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Jitrois: On Fashion’s Fringe

PARIS — Weeks after he opened his first shop in Saint-Tropez 20 years ago, French designer Jean-Claude Jitrois got a unexpected visit from Princess Stephanie of Monaco. Strolling incognito in the seaside Riviera town, she arrived unannounced to...

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PARIS — Weeks after he opened his first shop in Saint-Tropez 20 years ago, French designer Jean-Claude Jitrois got a unexpected visit from Princess Stephanie of Monaco. Strolling incognito in the seaside Riviera town, she arrived unannounced to shop, leaving hours later with several outfits.

Before that moment, Jitrois questioned whether he could make it in fashion. He had abandoned a professorship in psychology at the University of Nice to pursue his passion.

“When Princess Stephanie walked in, everything went ‘click,’” he recalled in an interview. “I knew that if a princess, who had access to the most celebrated couturiers in the world, decided to buy my clothes that I could make it. That there was a niche for me to fill.”

Today, Jitrois enjoys a widening reputation for sexy, rock ’n’ roll–inspired designs in leather worn by the likes of Céline Dion and Elton John. And his business is growing faster than ever.

Orders for fall increased 20 percent, and sales this year are expected to top $12 million. He is carried in 80 shops around the world, including Le Bon Marché, Janet Brown, Harrods and Galeries Lafayette, where his is the top-performing designer collection.

He recently opened a shop in Marbella, Spain. Hot French architect Christophe Pillet will redo his Paris store this summer. Jitrois also operates boutiques on London’s Sloane Street and Red Square in Moscow. He plans to open a location in Cannes, France, within the next year. Meanwhile, the designer was just honored with the French Legion of Honor in a ceremony attended by actress Charlotte Rampling, among others.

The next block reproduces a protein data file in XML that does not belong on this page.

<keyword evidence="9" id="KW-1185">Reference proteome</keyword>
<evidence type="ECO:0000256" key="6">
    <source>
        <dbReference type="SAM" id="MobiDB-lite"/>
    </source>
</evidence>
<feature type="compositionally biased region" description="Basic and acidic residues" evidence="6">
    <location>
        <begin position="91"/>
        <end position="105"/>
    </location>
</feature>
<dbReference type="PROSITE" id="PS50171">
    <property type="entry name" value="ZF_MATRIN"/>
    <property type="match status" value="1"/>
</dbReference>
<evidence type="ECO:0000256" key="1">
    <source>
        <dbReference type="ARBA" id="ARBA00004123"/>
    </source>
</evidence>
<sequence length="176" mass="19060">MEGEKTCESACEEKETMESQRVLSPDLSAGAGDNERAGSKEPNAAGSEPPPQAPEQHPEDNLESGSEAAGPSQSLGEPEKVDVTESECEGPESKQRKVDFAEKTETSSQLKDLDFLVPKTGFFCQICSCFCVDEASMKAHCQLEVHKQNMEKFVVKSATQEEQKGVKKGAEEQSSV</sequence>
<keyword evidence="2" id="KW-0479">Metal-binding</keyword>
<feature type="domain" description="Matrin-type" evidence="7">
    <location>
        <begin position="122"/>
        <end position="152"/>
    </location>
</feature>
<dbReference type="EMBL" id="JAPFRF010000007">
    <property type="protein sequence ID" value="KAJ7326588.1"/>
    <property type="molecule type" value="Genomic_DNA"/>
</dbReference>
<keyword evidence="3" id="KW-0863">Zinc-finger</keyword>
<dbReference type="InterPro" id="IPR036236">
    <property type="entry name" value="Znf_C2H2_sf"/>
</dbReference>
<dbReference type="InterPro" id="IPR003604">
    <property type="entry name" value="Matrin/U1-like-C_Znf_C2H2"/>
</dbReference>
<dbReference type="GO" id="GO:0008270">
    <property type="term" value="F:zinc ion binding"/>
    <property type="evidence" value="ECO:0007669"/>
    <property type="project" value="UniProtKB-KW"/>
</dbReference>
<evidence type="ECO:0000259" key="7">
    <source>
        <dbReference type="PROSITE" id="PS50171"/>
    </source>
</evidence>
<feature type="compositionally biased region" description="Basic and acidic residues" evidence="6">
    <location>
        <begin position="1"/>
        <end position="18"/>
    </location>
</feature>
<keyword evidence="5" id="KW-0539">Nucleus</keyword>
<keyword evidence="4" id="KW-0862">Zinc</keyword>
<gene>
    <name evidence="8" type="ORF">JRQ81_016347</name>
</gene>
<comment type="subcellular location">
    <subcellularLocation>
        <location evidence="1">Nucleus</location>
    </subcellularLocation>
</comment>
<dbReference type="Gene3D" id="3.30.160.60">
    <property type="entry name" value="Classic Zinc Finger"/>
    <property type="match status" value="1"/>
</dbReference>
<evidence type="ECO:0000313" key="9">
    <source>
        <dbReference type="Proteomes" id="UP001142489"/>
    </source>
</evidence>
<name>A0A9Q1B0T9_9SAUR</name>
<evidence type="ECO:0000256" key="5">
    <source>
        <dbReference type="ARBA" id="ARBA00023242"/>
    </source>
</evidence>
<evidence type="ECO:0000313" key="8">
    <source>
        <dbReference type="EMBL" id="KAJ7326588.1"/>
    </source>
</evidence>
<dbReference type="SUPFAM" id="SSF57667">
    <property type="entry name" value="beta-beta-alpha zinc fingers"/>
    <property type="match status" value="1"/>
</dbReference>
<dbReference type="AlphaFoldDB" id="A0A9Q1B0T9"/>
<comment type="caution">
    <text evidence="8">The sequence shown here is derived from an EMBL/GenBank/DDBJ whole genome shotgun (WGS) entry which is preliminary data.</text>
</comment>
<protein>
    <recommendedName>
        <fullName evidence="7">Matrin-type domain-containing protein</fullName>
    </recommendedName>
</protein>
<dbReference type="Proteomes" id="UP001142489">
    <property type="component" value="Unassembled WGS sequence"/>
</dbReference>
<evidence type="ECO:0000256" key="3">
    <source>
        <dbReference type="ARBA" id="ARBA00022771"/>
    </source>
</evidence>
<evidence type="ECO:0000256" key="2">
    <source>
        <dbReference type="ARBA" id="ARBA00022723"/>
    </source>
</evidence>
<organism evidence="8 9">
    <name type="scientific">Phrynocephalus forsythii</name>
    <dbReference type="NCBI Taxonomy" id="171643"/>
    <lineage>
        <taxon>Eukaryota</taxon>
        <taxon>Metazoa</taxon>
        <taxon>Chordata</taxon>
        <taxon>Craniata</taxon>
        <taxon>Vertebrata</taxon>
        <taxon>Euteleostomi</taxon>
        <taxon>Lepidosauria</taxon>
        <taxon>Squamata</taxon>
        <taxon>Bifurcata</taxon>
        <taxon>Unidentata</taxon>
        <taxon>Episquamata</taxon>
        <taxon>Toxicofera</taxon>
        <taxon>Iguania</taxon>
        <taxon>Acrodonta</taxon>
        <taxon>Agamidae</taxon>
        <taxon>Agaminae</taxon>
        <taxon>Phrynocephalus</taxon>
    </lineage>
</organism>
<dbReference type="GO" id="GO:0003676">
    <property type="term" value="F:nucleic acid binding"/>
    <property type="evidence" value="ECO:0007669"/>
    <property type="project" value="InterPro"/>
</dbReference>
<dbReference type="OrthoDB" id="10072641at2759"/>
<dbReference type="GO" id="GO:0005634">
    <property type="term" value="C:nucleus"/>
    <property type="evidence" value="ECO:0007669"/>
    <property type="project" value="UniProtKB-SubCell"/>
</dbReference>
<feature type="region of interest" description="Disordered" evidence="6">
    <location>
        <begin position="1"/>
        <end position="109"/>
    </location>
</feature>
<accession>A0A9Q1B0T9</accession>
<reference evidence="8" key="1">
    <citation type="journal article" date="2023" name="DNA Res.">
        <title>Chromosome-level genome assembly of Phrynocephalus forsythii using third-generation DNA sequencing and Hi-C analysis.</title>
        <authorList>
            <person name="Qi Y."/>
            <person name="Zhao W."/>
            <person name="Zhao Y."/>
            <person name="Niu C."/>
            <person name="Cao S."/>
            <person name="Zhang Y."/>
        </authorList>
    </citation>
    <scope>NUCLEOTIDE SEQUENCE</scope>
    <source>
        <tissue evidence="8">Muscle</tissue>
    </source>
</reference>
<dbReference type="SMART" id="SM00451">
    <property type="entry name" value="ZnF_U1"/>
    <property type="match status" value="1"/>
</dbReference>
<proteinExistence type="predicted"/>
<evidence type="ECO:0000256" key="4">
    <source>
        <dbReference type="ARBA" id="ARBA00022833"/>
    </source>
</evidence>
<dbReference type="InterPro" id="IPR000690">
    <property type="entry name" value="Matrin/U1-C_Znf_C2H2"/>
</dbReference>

But for all his growing accolades, Jitrois said he prefers to lurk on fashion’s fringes. He doesn’t do runway shows, for example, and he dismisses fashion’s too-quickly changing winds.

The designer describes his underground style as “part chic, part louche.”

“I think that clothes need to flatter the person before they flatter the designer. My principal preoccupation is doing clothes that flatter a woman’s body. Women come to me when they want to feel sexy and strong.”

Jitrois, 58, is perhaps best known for the stretch leather he developed in the early Nineties. Working with Dupont, he fused leather onto stretch cotton and then used the fabric to make pants and skirts.

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“The problem with leather trousers has always been that they stretch out,” he said. “But this leather stays taut. It works like a girdle. A woman who usually wears a size 10 wears a 6. The trousers totally mold her body. It gives her a great tush.”

This year, Jitrois introduced ruched leather. For fall his collection includes skin-tight leather trousers, corsets and jackets in fur.

At Paris department store Galeries Lafayette, Jitrois’ in-store shop generates the highest revenue per square meter on the designer floor, according to buyer Sylvie Choux.

“He beats all of our brands, from [John] Galliano to Chloé,” Choux said. “It’s been a big surprise for us. But Jitrois has products that make women look great and he understands that women want to look sexy. When a woman visits his stand, she leaves with something. His clothes are almost irresistible.”

Jitrois acknowledges his good fortune at a difficult time for other independent fashion designers.

“It’s only now that we’re really coming into our own,” he said. “I think you need about 20 years to establish a fashion brand. I think I have at least another 10 years doing this. And then I’m going to sell it all. I’ve already had two careers. I want to have a third.”

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